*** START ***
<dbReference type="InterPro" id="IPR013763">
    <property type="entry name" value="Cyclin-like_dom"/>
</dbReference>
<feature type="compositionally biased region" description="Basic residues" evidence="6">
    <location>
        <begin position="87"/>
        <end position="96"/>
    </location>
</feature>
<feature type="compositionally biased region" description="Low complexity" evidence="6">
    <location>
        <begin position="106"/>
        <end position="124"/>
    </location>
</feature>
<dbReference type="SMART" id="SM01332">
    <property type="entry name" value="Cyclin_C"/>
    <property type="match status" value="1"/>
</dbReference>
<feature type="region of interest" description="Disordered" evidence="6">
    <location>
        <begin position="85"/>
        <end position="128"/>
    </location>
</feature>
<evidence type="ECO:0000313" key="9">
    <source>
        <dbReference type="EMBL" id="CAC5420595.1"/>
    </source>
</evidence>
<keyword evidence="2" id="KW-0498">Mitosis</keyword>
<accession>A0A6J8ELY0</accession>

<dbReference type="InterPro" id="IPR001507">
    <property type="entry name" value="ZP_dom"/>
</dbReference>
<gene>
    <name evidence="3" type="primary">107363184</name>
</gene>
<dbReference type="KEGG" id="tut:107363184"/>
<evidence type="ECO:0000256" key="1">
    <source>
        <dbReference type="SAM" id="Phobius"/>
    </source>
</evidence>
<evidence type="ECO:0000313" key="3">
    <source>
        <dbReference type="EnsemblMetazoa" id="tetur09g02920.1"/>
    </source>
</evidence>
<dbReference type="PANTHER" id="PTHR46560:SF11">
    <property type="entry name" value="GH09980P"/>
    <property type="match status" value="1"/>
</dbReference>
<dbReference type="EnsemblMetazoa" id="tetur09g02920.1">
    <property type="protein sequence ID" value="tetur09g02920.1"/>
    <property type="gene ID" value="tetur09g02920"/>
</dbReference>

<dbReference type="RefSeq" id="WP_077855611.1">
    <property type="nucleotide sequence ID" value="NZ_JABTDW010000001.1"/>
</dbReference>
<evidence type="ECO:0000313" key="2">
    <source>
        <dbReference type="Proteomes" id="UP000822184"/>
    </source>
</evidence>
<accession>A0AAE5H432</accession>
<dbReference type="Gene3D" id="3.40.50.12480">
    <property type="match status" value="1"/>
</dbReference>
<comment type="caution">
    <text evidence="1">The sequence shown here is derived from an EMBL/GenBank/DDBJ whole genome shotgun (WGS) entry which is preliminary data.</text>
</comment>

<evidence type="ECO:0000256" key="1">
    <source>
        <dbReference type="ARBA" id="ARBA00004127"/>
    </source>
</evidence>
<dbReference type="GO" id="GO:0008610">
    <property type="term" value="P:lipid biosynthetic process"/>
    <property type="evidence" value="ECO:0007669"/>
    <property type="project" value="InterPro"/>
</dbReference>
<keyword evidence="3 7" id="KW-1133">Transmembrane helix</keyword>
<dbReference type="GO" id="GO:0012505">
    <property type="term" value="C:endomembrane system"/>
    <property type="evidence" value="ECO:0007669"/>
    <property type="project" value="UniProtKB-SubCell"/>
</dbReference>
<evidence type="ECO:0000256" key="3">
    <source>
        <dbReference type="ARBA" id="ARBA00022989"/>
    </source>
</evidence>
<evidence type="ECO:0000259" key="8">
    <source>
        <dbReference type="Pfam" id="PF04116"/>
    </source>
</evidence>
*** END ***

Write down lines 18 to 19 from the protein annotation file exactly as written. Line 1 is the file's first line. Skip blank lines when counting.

    <property type="match status" value="1"/>
</dbReference>